• 5 out of 55 out of 55 out of 55 out of 55 out of 5 Mirele Davis | 2/2/2014

    " Fascinating journalistic style book about the International High School in Brooklyn and the students who attend it. Grades 11 and up, guys and girls. "

  • 5 out of 55 out of 55 out of 55 out of 55 out of 5 Scott Carney | 1/30/2014

    " I haven't read this yet, but I'm a huge fan of Hauser's work. This is gong to be an important work for anyone who wants to understand how the ideal of being a nation of immigrants first gets tested in American education system. "

  • 5 out of 55 out of 55 out of 55 out of 55 out of 5 Jennifer | 1/19/2014

    " Not an easy non-fiction read. I found the narrative a bit confusing at times although inspiring. It's a great companion piece for "Girl in Translation" and "A Step from Heaven". I found myself constantly reaching for the tissue box. These teachers and students are amazing.... "

  • 4 out of 54 out of 54 out of 54 out of 54 out of 5 Jenn | 1/14/2014

    " Some days I really do want to be a teacher, guidance counselor, advocate within the education system, social worker. The days I was reading New Kids were some of those days. Just a taste of the diversity of neighboring Crown Heights where our friends live. "

  • 3 out of 53 out of 53 out of 53 out of 53 out of 5 Lynne | 1/14/2014

    " I preferred this toJust Like Us: The True Story of Four Mexican Girls Coming of Age in America "

  • 3 out of 53 out of 53 out of 53 out of 53 out of 5 Plainjane26 | 1/3/2014

    " This was dense but I did enjoy it. "

  • 5 out of 55 out of 55 out of 55 out of 55 out of 5 Cindy | 12/18/2013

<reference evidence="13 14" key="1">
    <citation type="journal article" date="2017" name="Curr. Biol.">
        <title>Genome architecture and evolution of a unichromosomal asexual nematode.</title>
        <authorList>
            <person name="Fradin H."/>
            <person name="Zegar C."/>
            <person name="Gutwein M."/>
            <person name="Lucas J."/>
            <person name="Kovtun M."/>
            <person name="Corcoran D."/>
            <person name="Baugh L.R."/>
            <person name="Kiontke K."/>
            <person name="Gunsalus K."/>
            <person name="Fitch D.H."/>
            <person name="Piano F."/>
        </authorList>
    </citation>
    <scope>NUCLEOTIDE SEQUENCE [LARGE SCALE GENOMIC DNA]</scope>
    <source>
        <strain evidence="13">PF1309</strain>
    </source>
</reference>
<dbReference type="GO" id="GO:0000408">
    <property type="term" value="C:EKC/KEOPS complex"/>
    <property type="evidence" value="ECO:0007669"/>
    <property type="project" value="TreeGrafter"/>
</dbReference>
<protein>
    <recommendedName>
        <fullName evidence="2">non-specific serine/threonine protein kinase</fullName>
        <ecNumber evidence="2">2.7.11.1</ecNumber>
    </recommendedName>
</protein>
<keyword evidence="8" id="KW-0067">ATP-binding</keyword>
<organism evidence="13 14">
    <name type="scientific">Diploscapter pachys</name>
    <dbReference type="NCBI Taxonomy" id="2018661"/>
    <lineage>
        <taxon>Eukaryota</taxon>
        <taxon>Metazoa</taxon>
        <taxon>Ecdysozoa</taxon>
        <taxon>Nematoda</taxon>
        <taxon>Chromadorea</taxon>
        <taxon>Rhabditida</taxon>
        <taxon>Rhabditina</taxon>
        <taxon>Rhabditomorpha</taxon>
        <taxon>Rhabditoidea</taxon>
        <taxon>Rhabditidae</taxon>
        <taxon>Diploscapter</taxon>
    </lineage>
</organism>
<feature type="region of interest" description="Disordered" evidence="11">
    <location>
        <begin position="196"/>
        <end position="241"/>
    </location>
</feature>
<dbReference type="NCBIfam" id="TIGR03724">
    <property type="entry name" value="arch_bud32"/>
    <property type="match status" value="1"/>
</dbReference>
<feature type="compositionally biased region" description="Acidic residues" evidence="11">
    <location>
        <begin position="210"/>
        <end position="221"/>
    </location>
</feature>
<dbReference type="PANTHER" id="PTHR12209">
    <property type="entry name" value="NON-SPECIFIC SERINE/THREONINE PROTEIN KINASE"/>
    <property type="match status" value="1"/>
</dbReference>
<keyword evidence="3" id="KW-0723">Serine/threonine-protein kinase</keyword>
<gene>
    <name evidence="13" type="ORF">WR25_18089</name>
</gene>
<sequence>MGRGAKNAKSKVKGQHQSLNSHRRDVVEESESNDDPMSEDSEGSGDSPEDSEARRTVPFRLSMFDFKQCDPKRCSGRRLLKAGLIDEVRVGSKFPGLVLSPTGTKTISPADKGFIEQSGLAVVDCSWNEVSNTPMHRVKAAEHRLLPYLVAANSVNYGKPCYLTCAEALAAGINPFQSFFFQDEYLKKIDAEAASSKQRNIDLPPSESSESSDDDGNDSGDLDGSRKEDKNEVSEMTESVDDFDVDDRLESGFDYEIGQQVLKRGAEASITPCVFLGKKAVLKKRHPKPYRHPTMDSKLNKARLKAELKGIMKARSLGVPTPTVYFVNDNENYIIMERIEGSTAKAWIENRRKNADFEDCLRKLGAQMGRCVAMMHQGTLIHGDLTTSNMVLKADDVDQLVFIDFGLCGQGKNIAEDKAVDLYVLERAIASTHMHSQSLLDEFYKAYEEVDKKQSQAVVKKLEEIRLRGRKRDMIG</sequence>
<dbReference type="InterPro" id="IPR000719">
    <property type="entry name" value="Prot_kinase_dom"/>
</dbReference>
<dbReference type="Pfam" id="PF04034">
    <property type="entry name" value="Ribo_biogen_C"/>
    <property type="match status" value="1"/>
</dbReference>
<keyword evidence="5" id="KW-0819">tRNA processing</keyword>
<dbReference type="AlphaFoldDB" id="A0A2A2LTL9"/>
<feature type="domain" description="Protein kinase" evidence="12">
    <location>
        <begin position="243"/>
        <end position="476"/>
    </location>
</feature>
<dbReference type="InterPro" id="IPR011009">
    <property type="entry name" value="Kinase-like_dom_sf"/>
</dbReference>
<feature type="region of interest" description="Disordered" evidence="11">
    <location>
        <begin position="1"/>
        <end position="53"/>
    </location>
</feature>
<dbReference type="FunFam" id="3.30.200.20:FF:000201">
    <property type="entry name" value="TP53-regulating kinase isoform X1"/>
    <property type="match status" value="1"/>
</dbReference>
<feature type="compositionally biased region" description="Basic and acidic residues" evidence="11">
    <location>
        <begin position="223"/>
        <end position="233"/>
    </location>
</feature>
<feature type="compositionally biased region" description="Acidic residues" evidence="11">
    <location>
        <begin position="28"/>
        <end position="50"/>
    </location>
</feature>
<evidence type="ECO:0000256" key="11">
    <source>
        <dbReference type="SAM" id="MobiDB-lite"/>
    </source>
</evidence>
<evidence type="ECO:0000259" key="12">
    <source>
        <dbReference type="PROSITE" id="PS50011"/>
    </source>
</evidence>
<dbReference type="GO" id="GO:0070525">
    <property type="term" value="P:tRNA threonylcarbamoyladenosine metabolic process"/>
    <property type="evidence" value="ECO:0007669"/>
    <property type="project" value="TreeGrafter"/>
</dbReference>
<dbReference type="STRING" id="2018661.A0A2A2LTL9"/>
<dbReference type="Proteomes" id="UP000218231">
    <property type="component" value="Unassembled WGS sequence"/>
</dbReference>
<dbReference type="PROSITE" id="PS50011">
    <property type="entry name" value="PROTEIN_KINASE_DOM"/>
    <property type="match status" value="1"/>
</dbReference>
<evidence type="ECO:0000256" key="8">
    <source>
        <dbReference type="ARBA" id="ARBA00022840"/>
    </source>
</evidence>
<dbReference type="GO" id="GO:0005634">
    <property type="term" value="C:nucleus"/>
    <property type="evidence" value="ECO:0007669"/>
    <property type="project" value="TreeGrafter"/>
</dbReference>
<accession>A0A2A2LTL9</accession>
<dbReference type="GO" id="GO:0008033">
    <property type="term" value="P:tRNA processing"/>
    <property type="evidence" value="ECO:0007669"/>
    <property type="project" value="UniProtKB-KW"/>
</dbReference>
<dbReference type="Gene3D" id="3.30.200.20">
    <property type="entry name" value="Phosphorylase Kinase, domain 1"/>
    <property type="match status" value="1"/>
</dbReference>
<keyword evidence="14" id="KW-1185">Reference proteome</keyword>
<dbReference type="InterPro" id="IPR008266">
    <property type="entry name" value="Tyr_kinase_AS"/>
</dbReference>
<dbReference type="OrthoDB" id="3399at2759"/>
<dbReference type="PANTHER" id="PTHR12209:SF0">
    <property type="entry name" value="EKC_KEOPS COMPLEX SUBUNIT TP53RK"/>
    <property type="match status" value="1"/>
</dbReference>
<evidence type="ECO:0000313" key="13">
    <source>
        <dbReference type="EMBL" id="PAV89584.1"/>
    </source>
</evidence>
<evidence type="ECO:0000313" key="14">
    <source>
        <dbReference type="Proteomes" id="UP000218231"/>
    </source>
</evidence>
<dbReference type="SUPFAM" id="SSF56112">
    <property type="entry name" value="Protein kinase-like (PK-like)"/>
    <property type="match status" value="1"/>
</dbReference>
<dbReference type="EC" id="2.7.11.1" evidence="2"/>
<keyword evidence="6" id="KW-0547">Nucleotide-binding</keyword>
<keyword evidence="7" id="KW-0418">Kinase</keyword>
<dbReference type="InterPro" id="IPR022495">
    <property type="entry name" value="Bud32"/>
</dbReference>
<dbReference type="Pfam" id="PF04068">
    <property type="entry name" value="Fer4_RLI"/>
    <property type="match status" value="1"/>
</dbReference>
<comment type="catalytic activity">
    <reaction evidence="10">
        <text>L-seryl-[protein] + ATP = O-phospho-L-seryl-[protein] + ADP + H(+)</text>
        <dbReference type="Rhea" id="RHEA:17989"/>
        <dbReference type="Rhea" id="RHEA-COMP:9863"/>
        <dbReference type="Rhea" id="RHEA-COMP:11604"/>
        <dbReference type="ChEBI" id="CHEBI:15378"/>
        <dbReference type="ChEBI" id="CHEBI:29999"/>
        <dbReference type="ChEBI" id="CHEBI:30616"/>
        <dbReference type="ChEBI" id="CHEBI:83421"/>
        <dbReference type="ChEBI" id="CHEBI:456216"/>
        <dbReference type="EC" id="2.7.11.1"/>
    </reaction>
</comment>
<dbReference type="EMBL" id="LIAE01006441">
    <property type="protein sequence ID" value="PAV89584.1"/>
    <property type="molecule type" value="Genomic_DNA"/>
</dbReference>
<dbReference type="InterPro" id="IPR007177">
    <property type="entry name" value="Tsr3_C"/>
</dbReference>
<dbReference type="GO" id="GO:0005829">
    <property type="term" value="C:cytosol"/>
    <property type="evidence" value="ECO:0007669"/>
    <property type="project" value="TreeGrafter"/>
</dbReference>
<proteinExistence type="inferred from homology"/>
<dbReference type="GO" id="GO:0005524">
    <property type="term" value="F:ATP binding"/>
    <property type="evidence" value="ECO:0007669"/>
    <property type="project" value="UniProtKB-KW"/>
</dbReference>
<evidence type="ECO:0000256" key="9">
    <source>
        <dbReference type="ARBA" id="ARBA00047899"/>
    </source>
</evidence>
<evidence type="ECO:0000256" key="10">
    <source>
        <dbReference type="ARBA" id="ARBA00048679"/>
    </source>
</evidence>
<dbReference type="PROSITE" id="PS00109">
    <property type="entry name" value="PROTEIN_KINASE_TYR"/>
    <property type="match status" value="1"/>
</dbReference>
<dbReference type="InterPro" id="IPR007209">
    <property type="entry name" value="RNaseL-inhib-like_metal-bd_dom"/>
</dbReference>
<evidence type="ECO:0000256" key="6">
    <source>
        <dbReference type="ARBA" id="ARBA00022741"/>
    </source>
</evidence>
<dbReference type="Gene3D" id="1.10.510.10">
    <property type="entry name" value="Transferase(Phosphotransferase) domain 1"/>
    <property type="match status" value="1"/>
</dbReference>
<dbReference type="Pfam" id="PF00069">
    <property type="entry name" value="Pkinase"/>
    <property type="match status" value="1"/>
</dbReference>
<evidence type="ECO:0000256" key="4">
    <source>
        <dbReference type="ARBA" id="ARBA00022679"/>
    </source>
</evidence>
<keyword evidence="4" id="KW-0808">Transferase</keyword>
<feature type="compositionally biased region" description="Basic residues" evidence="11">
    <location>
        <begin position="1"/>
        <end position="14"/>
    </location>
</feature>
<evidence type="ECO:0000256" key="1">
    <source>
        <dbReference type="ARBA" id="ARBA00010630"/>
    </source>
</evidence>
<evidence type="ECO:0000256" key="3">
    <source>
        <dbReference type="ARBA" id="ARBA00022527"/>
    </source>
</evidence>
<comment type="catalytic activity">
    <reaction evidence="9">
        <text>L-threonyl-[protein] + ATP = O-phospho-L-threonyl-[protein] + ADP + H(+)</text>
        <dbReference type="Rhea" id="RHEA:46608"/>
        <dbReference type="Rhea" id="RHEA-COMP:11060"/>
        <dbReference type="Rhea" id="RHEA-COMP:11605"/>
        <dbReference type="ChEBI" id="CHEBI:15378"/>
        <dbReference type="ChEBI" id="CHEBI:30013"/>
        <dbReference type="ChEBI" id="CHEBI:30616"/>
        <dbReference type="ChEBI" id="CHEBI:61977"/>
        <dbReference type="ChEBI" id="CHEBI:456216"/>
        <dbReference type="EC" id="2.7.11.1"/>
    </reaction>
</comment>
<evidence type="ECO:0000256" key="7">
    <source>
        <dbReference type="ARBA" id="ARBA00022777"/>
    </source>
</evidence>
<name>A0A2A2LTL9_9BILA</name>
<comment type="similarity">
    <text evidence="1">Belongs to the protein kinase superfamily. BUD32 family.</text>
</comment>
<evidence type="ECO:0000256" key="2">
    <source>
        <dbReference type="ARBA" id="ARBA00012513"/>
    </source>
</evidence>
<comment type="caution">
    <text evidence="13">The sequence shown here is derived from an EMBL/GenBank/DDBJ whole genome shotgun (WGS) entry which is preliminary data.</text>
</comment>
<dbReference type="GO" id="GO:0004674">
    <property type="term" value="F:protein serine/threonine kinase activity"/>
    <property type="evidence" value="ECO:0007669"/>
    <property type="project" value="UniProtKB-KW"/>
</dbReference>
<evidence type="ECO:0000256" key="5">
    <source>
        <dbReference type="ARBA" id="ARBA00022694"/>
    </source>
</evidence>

" one of the best books i've read in a long time. a great chronicle of the modern day NYC teenage immigrant experience "

  • 5 out of 55 out of 55 out of 55 out of 55 out of 5 Kathy Eich | 12/17/2013

    " If you teach high school, or if you work with teens, you need to read this book! "

  • 4 out of 54 out of 54 out of 54 out of 54 out of 5 Jenny Spinrad | 8/17/2013

    " I enjoyed the details of this...Portland is a big center for refugees. "

  • 2 out of 52 out of 52 out of 52 out of 52 out of 5 Laney | 4/26/2013

    " I wanted to like this book more than I did. Interesting concept but just didn't keep my attention. It took me forever to finish because I never felt compelled to read. "

  • 4 out of 54 out of 54 out of 54 out of 54 out of 5 Cate | 5/19/2012

    " This was hard to put down. Fascinating stories. "

  • 3 out of 53 out of 53 out of 53 out of 53 out of 5 Mary | 2/18/2012

    " Another non-fiction immigrant teen story that I liked. Good as it was, the structure of it made it easier for me to put down than Breaking Night and Girl in Translation. "

  • 4 out of 54 out of 54 out of 54 out of 54 out of 5 Rachel | 2/14/2012

    " Fantastic book. Reading about the struggle some of these students went though, just to get to the U.S. is amazing. It reminded me of how blessed I am have to have been born in the U.S. Favorite quote," Let hope breathe." "

  • 5 out of 55 out of 55 out of 55 out of 55 out of 5 Scott | 9/14/2011

    " I haven't read this yet, but I'm a huge fan of Hauser's work. This is gong to be an important work for anyone who wants to understand how the ideal of being a nation of immigrants first gets tested in American education system. "